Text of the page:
First, some background on the internet “traffic” we keep mentioning. Just as cars (which carry people) make up traditional traffic traveling on a road, internet traffic consists of packets (which carry data) traveling through a network. When you’re sitting at home, you ignore most cars driving by, but if a truck parks in your driveway, you might go check out who’s inside. Similarly, your computer ignores most traffic flowing through a network, and only inspects the specific packets of data that are sent to it.
Sniffers, then, are like a tollbooth — they are sent up to inspect all cars driving down the road, not just those that park in one driveway. Unfiltered sniffers inspect every car — they harvest all traffic traveling through a network. Filtered sniffers can be configured to inspect only certain types of traffic. This would be like a tollbooth that chooses to stop only BMWs, or only blue cars, depending on what type of traffic interests the owner of the tollbooth/sniffer.
But let’s dive into even more technical details of how a network sniffer works. Sniffing can be accomplished using either software or hardware.
Network managers or system administrators may use hardware, such as routers with sniffing capabilities built right in. Sniffer hardware consists of a special adapter that hooks into the existing network. The adapter collects the data and either stores it or sends it along to a collector for further inspection.
Hackers tend to use sniffing software instead. Normally, computers ignore all traffic that’s headed elsewhere in a network, but these applications essentially alter a computer’s settings and permissions so that it collects and copies all available data packets on the network. This allows the hacker to store all the network data and analyze it at a later time. This setting is referred to as promiscuous mode, and it’s just about as sneaky and unrestricted as it sounds.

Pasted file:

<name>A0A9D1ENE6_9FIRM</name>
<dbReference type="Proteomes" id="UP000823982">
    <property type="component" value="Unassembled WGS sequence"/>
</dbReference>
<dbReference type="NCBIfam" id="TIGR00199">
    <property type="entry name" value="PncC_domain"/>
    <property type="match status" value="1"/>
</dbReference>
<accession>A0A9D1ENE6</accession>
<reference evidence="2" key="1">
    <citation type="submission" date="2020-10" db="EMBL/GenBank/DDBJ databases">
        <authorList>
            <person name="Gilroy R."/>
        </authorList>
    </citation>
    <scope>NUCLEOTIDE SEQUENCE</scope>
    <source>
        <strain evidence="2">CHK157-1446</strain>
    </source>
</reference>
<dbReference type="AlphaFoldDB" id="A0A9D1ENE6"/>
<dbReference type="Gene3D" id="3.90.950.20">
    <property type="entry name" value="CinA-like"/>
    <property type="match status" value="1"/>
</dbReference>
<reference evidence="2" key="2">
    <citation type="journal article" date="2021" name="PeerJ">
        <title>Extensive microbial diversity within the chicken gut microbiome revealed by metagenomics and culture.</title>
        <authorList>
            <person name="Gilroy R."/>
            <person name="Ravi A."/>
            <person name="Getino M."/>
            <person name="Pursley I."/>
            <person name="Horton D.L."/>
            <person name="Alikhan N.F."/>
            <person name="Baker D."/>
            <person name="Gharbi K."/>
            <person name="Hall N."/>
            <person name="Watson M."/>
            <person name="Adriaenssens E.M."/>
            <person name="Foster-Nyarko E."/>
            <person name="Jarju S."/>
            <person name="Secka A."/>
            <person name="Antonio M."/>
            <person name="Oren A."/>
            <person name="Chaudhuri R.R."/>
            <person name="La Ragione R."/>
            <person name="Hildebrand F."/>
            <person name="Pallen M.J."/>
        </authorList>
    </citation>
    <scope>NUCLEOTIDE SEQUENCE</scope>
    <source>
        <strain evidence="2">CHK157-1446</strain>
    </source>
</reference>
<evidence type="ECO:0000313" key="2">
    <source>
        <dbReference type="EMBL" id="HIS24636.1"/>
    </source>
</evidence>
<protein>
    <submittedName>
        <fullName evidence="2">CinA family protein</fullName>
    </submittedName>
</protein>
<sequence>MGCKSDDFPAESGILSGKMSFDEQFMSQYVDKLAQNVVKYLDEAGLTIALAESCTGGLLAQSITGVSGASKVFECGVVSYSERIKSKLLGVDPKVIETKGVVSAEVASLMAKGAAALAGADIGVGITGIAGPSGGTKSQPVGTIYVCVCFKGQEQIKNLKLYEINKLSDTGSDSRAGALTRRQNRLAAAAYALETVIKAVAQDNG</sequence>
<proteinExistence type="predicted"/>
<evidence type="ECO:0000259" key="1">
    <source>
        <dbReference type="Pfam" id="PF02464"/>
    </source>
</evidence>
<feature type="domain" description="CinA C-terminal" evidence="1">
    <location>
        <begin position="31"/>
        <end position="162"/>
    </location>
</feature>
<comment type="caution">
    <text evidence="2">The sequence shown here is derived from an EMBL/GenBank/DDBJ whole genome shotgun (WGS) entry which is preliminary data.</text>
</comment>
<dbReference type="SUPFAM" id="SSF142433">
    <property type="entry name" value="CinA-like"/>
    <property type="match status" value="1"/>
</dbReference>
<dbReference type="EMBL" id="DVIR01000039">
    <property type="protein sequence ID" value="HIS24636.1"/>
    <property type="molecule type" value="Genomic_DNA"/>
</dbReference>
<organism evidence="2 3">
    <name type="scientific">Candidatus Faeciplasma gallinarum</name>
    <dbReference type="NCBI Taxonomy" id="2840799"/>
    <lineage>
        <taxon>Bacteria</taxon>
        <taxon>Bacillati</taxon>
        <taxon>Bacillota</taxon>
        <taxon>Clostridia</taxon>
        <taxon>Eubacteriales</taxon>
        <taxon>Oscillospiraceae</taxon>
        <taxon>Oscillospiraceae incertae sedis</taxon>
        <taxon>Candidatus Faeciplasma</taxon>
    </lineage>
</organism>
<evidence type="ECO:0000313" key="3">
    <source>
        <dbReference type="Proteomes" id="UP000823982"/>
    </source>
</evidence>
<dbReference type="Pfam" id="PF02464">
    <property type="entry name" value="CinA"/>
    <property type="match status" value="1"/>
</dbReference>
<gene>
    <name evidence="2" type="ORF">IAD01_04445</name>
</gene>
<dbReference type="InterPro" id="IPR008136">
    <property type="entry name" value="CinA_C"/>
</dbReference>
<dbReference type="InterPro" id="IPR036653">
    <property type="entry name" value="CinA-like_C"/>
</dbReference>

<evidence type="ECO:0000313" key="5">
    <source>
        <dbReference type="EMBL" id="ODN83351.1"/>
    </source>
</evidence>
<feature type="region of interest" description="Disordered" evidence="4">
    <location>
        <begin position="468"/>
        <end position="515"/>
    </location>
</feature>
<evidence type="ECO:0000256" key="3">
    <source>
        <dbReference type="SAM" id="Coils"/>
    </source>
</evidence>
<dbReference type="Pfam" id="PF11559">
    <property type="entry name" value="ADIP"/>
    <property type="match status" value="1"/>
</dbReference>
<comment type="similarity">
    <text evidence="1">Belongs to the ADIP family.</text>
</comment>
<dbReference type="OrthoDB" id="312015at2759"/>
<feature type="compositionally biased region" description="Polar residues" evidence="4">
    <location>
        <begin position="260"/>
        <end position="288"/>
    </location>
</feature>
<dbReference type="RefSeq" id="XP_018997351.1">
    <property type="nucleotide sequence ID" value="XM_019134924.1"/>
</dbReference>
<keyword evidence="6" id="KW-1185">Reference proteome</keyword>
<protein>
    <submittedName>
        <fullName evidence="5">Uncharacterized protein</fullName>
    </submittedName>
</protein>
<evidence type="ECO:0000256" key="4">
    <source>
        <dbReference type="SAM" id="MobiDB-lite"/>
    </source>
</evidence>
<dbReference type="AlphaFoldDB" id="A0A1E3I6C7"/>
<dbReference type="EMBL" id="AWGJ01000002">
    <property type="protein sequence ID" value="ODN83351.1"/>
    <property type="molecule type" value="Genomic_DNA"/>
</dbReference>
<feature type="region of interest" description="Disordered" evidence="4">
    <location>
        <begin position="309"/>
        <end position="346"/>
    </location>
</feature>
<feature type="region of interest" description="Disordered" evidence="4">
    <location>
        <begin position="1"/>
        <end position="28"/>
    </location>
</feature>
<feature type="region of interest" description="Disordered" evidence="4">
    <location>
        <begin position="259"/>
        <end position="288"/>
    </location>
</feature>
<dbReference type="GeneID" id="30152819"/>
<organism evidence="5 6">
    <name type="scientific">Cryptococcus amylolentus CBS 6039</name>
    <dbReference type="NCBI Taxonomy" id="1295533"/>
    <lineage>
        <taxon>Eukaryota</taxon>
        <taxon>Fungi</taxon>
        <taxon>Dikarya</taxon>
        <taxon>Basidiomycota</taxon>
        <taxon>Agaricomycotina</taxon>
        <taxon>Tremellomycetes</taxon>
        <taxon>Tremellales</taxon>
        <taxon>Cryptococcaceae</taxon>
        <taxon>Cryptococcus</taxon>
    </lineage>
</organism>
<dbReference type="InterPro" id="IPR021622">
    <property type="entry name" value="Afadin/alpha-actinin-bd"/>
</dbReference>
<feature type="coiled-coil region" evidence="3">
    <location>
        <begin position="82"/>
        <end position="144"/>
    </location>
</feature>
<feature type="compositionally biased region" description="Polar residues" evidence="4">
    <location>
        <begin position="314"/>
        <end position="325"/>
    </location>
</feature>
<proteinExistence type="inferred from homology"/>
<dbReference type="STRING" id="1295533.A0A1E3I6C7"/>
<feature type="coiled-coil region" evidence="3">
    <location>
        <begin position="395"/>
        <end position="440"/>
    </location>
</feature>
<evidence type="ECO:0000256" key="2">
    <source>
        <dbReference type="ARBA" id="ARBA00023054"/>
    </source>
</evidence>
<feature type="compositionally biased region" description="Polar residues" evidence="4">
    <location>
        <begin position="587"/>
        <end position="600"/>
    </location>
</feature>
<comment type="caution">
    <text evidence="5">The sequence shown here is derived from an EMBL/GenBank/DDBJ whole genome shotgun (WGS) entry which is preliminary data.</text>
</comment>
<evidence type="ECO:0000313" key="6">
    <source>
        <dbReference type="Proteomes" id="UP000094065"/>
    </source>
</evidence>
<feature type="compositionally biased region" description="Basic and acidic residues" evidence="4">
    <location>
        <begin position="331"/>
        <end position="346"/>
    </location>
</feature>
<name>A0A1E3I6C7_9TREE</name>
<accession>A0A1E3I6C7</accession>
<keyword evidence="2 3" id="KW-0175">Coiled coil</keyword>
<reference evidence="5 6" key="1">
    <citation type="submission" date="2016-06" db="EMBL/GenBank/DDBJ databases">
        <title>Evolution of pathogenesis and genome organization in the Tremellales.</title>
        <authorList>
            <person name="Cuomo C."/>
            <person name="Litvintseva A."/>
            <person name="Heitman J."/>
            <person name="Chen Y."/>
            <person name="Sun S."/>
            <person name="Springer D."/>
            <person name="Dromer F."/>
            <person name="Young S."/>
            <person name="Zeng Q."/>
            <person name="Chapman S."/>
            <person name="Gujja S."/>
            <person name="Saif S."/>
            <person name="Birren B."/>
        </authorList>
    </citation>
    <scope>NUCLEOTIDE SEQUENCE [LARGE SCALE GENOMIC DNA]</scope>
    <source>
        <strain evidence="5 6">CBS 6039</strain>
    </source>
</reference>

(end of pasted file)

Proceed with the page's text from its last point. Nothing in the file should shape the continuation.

The average computer user may encounter sniffers by visiting unsafe websites that automatically download the nefarious app, getting caught in a phishing scam that includes infected attachments or links, or using unsecured Wi-FI networks in public places. Phishing scams are a favored technique of many of the best hackers in the world.
Passive vs. active sniffing
Depending on what type of network you’re on, hackers would be required to use different methods of sniffing.
If your network is structured using hubs — which connect several devices together on one network — then all the traffic flows freely. That means your computer actually receives all the traffic in the network, but it ignores everything that isn’t addressed to it. A sniffer can passively peek in, and instead of ignoring irrelevant traffic, it absorbs it all. This type of passive sniffing is quite difficult to detect.
If you’re on a much bigger network, with many more connected computers, it’s not possible for all traffic to reach all devices. In this case, network switches are used to point traffic only to the specific device it’s addressed to. For a hacker to successfully sniff in this type of environment, they’d have to bypass the constraints enforced by the switches, which constitutes active sniffing. This is generally done by adding additional traffic to the network, and this makes it more easily detectable than passive sniffing.
How to protect your system from a sniffer
As the saying goes, an ounce of prevention is worth a pound of cure, and this definitely applies when it comes to network sniffers. Here are the best ways to arm your defences: